A non-binding Recommendation on supplementary measures for the effective suppression of forced labour was also negotiated by ILO members. The recommendation is meant to provide legal guidance to governments in implementing the Convention and the Protocol and suggests additional measures to take to adequately prevent and protect people from forced or compulsory labour.

The Protocol and recommendation are particularly relevant to Canada’s efforts to address different forms of forced labour and abuse, including labour trafficking, which overwhelmingly affects migrant workers in Canada. Currently, Canadian labour laws fail to adequately protect migrant workers, leaving them at risk of abuse, conditions of forced or compulsory labour, exploitation and human trafficking. This is a growing yet preventable problem.  Canada has ratified the 1930 Convention, signalling its commitment to eliminate forced labour. All the more reason to turn to the Protocol and recommendation as these provide important tools to strengthen Canada’s prevention and protection measures against different forms of forced or compulsory labour and abuse.

The Canadian Council for Refugees is therefore calling upon the government of Canada to ratify the Protocol to the Forced Labour Convention and to implement all of its provisions, and urges the government to adopt the Protocol’s recommendation.

The following summary highlights the Protocol’s key measures as they pertain to prevention, protection, and to effective remedies necessary to adequately address forced or compulsory labour, including trafficking in persons.


Protocol to the Forced Labour Convention: Key measures

The Protocol requires ratifying governments to implement the following measures:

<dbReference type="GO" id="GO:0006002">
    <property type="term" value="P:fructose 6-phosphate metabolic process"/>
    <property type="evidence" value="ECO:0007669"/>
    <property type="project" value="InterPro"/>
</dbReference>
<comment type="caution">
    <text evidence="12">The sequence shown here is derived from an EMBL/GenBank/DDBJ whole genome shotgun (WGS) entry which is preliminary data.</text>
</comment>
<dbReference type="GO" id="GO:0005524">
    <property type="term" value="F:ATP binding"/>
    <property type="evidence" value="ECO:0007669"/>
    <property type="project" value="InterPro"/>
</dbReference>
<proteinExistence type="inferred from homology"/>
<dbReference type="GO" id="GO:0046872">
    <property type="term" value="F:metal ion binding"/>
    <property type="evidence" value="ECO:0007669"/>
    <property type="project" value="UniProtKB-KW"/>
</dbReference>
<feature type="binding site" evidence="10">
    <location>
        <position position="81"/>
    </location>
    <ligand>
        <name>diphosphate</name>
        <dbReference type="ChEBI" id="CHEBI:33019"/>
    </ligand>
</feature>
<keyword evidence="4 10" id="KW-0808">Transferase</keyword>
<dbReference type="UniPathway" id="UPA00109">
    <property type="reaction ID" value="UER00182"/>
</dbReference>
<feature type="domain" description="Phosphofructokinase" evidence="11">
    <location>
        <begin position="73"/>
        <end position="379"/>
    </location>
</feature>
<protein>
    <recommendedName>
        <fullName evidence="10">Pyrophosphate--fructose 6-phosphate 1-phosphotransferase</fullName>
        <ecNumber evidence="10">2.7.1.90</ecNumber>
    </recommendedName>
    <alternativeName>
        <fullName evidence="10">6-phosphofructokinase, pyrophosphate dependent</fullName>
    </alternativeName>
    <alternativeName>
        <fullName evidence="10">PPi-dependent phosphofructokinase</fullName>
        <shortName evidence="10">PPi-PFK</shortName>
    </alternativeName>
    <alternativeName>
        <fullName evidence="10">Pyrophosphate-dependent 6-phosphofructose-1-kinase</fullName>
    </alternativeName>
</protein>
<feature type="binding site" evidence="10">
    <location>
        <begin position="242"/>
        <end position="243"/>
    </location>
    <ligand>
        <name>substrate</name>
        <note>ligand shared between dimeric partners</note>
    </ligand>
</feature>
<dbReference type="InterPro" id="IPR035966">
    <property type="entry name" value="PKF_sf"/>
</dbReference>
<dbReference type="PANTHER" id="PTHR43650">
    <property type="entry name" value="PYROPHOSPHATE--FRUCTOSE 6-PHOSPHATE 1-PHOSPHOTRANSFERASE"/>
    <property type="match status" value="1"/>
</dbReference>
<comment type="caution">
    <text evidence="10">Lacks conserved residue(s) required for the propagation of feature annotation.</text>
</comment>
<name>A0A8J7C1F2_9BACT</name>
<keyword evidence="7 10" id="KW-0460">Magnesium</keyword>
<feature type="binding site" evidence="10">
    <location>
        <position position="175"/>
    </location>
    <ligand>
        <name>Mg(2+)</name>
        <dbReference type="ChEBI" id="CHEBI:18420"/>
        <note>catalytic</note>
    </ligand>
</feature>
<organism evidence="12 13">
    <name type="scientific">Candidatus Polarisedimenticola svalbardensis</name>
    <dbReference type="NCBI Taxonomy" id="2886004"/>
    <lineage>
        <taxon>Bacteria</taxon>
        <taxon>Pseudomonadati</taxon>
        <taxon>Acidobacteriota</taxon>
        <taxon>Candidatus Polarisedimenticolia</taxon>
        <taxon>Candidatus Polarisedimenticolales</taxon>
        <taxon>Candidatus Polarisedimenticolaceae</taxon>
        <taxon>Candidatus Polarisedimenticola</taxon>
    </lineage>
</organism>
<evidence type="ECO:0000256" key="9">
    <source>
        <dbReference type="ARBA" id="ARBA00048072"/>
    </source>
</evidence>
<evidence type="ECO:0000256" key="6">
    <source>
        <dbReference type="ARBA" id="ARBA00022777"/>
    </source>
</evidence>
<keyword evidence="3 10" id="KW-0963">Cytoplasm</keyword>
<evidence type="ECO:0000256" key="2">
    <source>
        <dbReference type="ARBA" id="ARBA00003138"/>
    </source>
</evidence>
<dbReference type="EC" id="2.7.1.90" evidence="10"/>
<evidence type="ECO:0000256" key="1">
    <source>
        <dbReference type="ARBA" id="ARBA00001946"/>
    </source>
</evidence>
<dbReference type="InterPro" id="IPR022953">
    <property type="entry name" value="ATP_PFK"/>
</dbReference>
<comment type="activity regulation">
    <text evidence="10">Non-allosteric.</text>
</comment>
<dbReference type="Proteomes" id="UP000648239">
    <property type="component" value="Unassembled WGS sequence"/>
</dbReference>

• Develop a national policy and plan of action for the elimination of forced labour, in collaboration and coordination with workers’ and employers’ organizations, among other civil society groups concerned;
  • Educate and inform people who are considered to be at risk of being subjected to forced or compulsory labour, as well as employers so as to prevent them from participating in exploitative practices;
  • Ensure that labour and other laws relevant to preventing forced labour extend and apply to all workers and economic sectors;
  • Improve labour inspections and other services responsible for implementing labour laws;
  • Protect individuals, particularly migrant workers, from exploitative and fraudulent practices during the recruitment and placement process;
  • Support the public and private sectors in taking action to prevent and respond to risks of forced or compulsory labour in their operations;
  • Address the root causes and factors that increase the risk of forced labour;
  • Establish measures to effectively identify, release, protect and provide assistance and support to individuals who have been subjected to forced labour, including through measures that facilitate their recovery and rehabilitation;
  • Ensure that people who have been subjected to forced labour have access to necessary remedies, including to justice and compensation, regardless of their immigration status;
  • Ensure that authorities have discretion not to prosecute or impose penalties on people who have been subjected to forced labour for participating in unlawful activities committed as a direct consequence of their forced labour situation;
  • Cooperate internationally to prevent and eliminate all forms of forced and compulsory labour.


Forced Labour Recommendation: Key supplementary measures

The recommendation supplementing the Convention and the Protocol provides further detailed guidance for governments to support their actions in the areas of protection, prevention, remedies, enforcement and international cooperation. Some of the key measures include:

  • Collecting reliable data on the nature and extent of forced or compulsory labour, in order to allow for an assessment to be made;
  • Establishing or strengthening time-bound policies and plans of action with a gender- and child-sensitive approach, alongside relevant authorities and mechanisms concerned with forced labour, in consultation with employers’ and workers’ organizations and other groups concerned.

Protection measures:

  • Carrying out targeted efforts to identify and release individuals subjected to forced labour;
  • Offering protection measures to survivors of forced labour without conditioning protection to their cooperation in criminal or other proceedings;
  • Taking effective measures to meet the immediate and long-term needs of survivors, including:
    • Efforts to protect their safety, the safety of their family members and of witnesses;